All Souls’ Church, Belfast exterior is modelled on Croyland Abbey in Lincolnshire. Built by the architect Walter Planck and opened for worship in 1896 it is the only church designed by that architect in Ireland. But it is interesting to note how closely the interior resembles the interiors of a number of fifteenth-century English parish churches. The arches, pillars, chancel, east window, clerestory windows all are reminiscent of a number of such places. I realised this when I saw a picture of the interior of the Church of St Mary in North Petherton. An Edwardian postcard of this interior  looks almost identical to All Souls’. Even the pews in All Souls’ underline this effect, the pews were brought in from the old meeting house on Rosemary Street when that church was vacated. These originally dated from the 1870s and a lot of Victorian parish churches would have installed new, modern pews at that time. The choice of this kind of architecture was quite deliberate by the minister, the Rev Edgar Innes Fripp in 1896. He was reaching back to medieval England to establish the kind of devotion he thought was most truly authentic. But architecturally it is a marvel. John McLachlan (in The Unitarian Heritage) says it is “unique in Irish Non-Subscribing church architecture”. But there is nothing like it in English Unitarian church architecture either which has a lot of remarkable gothic buildings.

All Souls ext construction 02

Simon Walker (Historic Ulster Churches) says “it would be as fitting in a rural English setting as in Belfast’s busy University area”. Richard Oram (Expressions of Faith Ulster’s Church Heritage) notes that “It is a unique and beautiful, little building”. Paul Larmour (Belfast: an illustrated architectural guide) calls it “a gem of Victorian architecture”.

All Souls int construction 01

The pictures on this page show the church under construction and soon after it was built, plus a view of the chancel taken before the NSPCI Sunday School service held there on 7th June 2019.

All Souls ext completed 01

All Souls June 2019

3 thoughts on “All Souls’ Church, Belfast built 1896

  1. I think Croyland Abbey is of a style removed from All Souls which is early English, 14th century and is only in the window stonework arches follows the aspects of the Abbey.

    The abbey church comprised a nave of nine bays with aisles, 183 feet long by 87 wide, an apsidal choir of five bays 90 feet long, a central tower and detached bell-tower at the east end. The existing remains consist of the north aisle, still used (as it was from the earliest times) as the parish church; the splendid west front, the lower (twelfth century) and the upper part (fourteenth century) elaborately decorated with arcading and statues, it is thought in imitation of Wells cathedral; and a few piers and arches of the nave. Much careful restoration and repair has been carried out since 1860, under Sir Gilbert Scott, Mr. J.L. Pearson, and other eminent architects.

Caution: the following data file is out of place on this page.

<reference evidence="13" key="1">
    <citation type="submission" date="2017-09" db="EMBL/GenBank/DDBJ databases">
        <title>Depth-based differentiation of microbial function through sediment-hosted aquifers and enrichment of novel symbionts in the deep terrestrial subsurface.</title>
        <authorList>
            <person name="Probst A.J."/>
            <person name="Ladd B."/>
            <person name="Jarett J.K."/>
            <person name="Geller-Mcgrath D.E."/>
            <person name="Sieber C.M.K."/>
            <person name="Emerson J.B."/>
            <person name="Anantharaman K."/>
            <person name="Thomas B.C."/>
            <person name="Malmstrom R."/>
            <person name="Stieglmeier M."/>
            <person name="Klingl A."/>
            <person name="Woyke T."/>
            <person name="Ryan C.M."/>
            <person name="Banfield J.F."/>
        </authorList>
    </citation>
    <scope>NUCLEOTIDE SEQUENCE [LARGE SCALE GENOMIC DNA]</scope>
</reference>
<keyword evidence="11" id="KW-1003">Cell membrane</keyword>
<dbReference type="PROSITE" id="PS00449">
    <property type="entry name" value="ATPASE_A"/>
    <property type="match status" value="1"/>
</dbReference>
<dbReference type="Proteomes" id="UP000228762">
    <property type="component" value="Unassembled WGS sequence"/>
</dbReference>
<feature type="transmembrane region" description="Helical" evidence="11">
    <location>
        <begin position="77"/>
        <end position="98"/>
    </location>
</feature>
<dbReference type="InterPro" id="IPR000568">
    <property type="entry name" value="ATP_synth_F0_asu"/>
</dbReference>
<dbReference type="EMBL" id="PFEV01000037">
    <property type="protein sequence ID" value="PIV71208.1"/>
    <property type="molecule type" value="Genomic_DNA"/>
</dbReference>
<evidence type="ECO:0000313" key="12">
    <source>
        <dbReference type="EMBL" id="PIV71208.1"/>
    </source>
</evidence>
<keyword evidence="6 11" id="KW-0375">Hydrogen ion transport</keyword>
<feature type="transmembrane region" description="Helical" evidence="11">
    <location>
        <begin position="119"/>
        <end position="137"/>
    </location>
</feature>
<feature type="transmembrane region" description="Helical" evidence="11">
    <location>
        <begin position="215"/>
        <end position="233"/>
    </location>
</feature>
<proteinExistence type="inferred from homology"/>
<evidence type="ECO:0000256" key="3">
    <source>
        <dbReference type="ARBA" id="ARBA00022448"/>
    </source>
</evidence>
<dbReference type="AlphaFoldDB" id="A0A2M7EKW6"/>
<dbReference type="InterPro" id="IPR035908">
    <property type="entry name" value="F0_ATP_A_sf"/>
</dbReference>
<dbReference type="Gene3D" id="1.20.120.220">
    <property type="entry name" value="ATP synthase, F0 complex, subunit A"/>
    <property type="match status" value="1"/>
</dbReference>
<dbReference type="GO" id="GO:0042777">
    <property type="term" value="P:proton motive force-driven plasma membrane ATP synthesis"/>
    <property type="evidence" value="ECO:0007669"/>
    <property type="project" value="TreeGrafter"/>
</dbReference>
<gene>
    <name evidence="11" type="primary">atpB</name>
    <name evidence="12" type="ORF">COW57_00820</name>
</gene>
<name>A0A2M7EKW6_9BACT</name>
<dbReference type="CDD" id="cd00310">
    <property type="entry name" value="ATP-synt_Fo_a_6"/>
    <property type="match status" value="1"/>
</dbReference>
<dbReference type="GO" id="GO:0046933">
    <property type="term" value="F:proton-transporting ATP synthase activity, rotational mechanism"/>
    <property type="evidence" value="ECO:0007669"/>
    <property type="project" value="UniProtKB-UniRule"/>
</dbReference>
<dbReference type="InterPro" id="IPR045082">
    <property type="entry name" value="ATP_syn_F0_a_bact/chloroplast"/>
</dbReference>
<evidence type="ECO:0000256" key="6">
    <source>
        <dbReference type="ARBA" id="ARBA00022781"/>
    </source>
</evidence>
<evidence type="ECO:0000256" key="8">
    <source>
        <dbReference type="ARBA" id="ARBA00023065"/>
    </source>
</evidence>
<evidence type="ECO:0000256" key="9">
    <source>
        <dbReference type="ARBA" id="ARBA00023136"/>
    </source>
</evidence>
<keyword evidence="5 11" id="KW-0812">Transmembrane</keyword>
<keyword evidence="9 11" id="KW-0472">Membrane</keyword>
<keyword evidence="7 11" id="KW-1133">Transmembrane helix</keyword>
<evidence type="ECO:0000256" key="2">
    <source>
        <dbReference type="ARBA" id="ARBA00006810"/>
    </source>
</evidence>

1. Yes, and Rev. Fripp wanted the steeple to be lowered as he thought typically Unitarian, that less is more. Rev Chris oft mentions Mies van Der Rohe (not bowing that aside.) Not to be thrusting skyward at the heavens.
        Thanks for you great blog on lots of aspects of the Churches and formation within societies of these fabulous buildings. The All Souls Church followed the Belfast style of being classical, Ulster Museum, Noe-Gothic Queens ‘College’ when they were built, were in eras well forward of the adopted style. The Great Hall is very well built though as the buttresses are minimal, the ‘piers’ between the windows narrow compared to the large openings alongside.
        Then inside is 14th century hammerhead beams, metal ties, copied from Westminster Chapel. So many centuries combine as with Croyland Abbey.
        The walls even contain vertically ‘chimneys for ventilation, heating.

        I wonder now had the University a district heating system, boiler house to the whole footprint! Following the Romans then!
        I long held the view for a long time All Souls was a serendipitously East West axis following the gravitas in the East as the past was viewed, and as the day progressed the light was to the West Window where the future over the horizon lay. The University Road being there first, provided the Avenue with that axis. However it’s some way off and out by a few degrees but it is a small unnoticeable thing as the Unitarian uncoloured glass allows the light to speak itself. Fabulous place and still strong.


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